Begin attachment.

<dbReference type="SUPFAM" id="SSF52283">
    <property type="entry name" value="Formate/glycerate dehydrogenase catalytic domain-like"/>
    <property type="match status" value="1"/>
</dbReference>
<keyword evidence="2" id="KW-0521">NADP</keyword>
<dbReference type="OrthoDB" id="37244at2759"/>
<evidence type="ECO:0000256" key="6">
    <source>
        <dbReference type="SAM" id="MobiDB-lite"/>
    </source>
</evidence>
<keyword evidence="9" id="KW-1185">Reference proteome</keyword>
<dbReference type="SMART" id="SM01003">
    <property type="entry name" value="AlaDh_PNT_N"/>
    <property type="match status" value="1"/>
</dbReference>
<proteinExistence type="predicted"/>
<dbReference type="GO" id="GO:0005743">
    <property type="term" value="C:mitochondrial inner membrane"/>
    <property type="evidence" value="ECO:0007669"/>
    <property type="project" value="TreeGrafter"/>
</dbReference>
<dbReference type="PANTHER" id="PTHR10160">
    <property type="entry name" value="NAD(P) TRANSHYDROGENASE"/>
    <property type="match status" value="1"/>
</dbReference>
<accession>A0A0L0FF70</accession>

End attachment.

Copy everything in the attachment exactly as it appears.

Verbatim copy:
<dbReference type="SUPFAM" id="SSF52283">
    <property type="entry name" value="Formate/glycerate dehydrogenase catalytic domain-like"/>
    <property type="match status" value="1"/>
</dbReference>
<keyword evidence="2" id="KW-0521">NADP</keyword>
<dbReference type="OrthoDB" id="37244at2759"/>
<evidence type="ECO:0000256" key="6">
    <source>
        <dbReference type="SAM" id="MobiDB-lite"/>
    </source>
</evidence>
<keyword evidence="9" id="KW-1185">Reference proteome</keyword>
<dbReference type="SMART" id="SM01003">
    <property type="entry name" value="AlaDh_PNT_N"/>
    <property type="match status" value="1"/>
</dbReference>
<proteinExistence type="predicted"/>
<dbReference type="GO" id="GO:0005743">
    <property type="term" value="C:mitochondrial inner membrane"/>
    <property type="evidence" value="ECO:0007669"/>
    <property type="project" value="TreeGrafter"/>
</dbReference>
<dbReference type="PANTHER" id="PTHR10160">
    <property type="entry name" value="NAD(P) TRANSHYDROGENASE"/>
    <property type="match status" value="1"/>
</dbReference>
<accession>A0A0L0FF70</accession>